Whistleblowers: latest Ed Snowden film lands as UK hacktivist Lauri Love faces 99 years in US prison

Written as editor of the New Statesman’s NS Tech and first published here.

Today marks a rather incredible inflection point for the lives and the future and the history of whistleblowers.

The new Snowden movie opens in cinemas across the US today, offering an attempt at exploring the moments that made the whistleblower – his character, his motivation – now a figure of such legend that the story’s being told by Hollywood director Oliver Stone.

Concurrently, and with almost cinematic coincidence, a UK judge has just ruled that hacktivist Lauri Love can be extradited to the US to face alleged hacking charges that could carry a 99-year prison sentence.

The Love case was a test of a legal precedent set in 2012, when then Home Secretary Teresa May protected Gary McKibbon from extradition on similar charges. Love’s legal team say he is set to appeal.

It hasn’t been an easy decade or so for relations between internet folks, citizens, policymakers and spies. While those who grew up exploring the web have always found walls to climb, there are now people with access to privileged information who’ve started to question whether the work they’re doing for their country is really the right thing to do. And that’s all while others work harder still to hide secrets, protect data and stop ‘bad actors’.

From former NSA technical lead Bill Binnie turning whistleblower way back in 2001, to the founding of Wikileaks by Julian Assange in 2006, to 2013, when prominent digital rights campaigner Aaron Swartz took his own life – the internet is becoming an increasingly complex clash of civilisations.

Swartz had just helped win the Stop Online Piracy Act campaign and was tipped for ever-greater political stardom because of his powerful speaking and writing skills, which set him slightly apart from other computer nerds. But it seems he couldn’t bear the pressure of his potential fate – a maximum 50-year jail sentence for mass-downloading science journals from MIT.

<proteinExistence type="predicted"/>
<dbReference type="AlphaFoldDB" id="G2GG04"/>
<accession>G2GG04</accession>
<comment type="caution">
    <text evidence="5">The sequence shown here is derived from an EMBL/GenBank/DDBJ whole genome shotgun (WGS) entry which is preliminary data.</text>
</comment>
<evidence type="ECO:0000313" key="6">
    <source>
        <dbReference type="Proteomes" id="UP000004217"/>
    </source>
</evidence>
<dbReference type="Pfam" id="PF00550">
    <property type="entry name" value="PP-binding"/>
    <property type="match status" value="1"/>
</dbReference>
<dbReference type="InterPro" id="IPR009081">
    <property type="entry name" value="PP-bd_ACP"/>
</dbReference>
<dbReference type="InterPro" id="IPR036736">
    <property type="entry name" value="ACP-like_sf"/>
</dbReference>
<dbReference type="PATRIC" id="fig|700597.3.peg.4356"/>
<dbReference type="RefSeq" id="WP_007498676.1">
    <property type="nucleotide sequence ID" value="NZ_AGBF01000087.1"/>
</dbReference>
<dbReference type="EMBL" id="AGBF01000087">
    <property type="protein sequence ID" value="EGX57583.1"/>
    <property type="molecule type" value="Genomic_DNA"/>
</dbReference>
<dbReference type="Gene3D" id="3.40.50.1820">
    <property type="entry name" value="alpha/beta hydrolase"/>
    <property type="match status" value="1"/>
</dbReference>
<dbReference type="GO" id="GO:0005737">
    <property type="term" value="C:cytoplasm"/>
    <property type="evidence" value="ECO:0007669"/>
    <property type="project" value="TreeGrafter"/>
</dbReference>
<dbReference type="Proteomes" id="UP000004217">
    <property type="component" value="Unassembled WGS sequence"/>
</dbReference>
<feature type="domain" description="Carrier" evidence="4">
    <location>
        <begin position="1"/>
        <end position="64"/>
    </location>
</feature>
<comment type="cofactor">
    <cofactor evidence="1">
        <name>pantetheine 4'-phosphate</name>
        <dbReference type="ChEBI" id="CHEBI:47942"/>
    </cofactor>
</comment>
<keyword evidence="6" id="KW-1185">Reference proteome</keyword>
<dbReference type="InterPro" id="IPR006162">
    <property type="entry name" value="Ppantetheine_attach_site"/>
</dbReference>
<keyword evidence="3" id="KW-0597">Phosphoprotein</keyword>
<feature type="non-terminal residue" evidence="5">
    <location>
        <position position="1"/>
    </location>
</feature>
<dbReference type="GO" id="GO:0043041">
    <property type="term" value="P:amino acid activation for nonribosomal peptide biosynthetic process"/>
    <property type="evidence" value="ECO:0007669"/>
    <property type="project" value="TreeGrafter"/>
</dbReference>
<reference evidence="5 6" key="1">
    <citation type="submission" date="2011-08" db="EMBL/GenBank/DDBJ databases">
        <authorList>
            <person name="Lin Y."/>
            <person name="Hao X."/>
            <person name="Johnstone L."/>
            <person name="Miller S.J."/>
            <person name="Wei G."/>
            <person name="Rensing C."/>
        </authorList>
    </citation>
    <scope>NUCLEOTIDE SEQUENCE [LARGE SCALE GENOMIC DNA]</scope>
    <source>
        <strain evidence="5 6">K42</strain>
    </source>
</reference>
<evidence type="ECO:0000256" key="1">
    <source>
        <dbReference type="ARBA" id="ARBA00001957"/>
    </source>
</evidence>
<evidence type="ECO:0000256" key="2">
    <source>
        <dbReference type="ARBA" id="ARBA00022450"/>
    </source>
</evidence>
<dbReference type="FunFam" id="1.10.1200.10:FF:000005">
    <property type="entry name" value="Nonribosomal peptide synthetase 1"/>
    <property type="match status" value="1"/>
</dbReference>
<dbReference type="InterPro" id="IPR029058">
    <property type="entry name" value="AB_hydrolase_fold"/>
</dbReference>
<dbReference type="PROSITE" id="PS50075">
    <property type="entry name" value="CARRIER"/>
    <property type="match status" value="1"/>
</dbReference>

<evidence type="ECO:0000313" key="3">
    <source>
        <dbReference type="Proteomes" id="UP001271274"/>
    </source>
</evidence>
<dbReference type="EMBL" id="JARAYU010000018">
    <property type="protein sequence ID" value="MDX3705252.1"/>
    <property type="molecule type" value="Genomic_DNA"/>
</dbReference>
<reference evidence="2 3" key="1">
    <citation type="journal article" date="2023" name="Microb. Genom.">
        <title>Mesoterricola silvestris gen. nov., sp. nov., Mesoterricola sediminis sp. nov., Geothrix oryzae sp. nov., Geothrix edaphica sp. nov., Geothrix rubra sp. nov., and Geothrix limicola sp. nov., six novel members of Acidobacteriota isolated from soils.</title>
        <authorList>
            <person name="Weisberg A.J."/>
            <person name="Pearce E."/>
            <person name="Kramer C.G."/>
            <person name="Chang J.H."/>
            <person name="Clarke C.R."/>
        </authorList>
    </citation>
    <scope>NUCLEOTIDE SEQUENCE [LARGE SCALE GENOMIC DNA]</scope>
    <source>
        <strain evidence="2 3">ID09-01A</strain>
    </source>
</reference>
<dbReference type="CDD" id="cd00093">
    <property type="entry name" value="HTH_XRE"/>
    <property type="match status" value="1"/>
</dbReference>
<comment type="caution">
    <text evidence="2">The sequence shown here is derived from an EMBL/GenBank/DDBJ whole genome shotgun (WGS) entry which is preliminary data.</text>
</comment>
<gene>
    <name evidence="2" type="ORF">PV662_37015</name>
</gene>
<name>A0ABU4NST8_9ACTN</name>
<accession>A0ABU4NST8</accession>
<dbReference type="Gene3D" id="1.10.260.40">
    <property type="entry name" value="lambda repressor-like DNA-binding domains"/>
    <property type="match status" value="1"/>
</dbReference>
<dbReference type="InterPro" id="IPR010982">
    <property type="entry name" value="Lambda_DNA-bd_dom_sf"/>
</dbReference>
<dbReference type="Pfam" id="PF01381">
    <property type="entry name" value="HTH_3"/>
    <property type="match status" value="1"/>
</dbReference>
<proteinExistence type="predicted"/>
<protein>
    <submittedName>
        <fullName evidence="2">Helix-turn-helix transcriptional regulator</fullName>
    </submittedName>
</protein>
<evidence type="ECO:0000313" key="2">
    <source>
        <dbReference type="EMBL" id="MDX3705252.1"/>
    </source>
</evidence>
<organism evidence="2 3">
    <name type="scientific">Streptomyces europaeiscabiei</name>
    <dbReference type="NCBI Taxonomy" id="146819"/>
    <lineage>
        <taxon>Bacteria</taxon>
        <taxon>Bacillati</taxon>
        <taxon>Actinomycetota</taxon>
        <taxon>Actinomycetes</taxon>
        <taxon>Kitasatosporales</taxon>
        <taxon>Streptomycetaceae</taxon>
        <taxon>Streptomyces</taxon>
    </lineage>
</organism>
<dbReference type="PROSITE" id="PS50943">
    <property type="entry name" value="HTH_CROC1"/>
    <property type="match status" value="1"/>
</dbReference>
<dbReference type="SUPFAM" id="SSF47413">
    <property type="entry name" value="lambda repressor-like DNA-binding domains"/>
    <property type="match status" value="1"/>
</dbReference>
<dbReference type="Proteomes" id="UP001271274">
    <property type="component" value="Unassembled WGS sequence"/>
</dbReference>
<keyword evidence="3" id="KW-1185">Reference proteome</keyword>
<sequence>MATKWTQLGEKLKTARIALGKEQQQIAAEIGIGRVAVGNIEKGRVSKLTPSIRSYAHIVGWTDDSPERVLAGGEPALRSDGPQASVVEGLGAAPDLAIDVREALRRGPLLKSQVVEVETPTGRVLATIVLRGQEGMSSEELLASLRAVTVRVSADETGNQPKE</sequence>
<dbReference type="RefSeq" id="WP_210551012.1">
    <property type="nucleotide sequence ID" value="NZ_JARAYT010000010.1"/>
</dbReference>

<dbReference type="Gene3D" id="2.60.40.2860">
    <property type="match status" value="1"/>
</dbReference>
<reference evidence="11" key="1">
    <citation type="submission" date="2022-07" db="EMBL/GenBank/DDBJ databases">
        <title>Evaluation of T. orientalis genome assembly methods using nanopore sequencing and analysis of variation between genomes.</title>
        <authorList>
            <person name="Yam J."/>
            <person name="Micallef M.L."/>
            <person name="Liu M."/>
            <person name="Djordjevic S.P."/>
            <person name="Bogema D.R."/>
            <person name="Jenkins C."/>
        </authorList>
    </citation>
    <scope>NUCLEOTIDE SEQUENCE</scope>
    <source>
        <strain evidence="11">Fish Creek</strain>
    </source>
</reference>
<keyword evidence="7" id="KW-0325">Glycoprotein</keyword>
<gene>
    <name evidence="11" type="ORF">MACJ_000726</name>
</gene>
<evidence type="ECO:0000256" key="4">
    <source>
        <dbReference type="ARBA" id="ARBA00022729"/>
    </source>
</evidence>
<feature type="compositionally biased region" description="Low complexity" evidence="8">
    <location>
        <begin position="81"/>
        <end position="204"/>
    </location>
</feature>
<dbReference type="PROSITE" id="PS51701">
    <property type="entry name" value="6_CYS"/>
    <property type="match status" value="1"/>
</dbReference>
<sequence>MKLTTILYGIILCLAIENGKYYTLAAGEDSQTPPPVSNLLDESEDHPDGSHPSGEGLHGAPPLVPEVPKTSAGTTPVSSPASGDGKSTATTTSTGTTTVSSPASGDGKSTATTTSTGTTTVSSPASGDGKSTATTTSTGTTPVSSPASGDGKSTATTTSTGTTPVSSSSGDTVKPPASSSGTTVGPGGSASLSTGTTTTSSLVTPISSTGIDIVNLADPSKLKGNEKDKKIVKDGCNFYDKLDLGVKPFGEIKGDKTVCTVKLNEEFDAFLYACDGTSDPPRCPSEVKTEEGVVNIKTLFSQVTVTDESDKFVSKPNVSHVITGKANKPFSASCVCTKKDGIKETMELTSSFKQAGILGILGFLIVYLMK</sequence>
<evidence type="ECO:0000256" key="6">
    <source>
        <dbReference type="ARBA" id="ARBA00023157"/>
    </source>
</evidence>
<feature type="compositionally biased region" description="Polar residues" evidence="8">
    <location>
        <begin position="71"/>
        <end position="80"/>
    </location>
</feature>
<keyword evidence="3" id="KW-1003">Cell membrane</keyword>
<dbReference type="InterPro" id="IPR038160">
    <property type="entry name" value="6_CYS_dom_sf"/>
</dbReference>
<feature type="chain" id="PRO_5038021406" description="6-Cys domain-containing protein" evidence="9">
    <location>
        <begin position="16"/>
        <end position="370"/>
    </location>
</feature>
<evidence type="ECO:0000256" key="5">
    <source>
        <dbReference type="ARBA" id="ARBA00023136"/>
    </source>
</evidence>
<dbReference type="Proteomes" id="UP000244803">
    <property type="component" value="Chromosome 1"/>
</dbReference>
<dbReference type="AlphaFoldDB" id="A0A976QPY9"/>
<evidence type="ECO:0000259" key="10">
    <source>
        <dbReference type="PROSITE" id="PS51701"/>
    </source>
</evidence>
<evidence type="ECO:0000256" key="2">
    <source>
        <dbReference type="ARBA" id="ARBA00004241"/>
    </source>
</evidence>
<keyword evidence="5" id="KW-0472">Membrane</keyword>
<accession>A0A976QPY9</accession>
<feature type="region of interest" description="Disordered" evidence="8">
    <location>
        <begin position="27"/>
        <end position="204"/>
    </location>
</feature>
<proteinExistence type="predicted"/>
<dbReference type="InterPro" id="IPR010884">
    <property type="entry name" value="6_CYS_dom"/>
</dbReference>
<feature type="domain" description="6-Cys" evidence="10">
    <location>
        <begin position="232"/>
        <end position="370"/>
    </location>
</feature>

When I met Lauri Love in London last week, in town with the Courage Foundation’s Sarah Harrison to do interviews around the Snowden film, he said he’d felt similar suicidal feelings over the course of his time negotiating the opaque US legal system.

Earlier this month, former US solider Chelsea Manning went on hunger strike in a military prison in a bid to secure gender reassignment surgery, while just last night Assange said he would turn himself in if Manning receives a formal pardon from Barack Obama. Ed Snowden, too, suggested this week that the most powerful man in the world could easily extend a pardon to him, “for the things that may seem unlawful in letters on a page but when we look at them morally… it seems these were necessary things, these were vital things”.

What unites most if not all of the people treading an increasingly public line between terrorist and freedom fighter is that they have all been white men, but men who could never or no longer accept a privileged position or a pay cheque. Many of them, also, have a personal background that appears to make them discreditable in some way by the mainstream media. And their lives are becoming increasingly intertwined.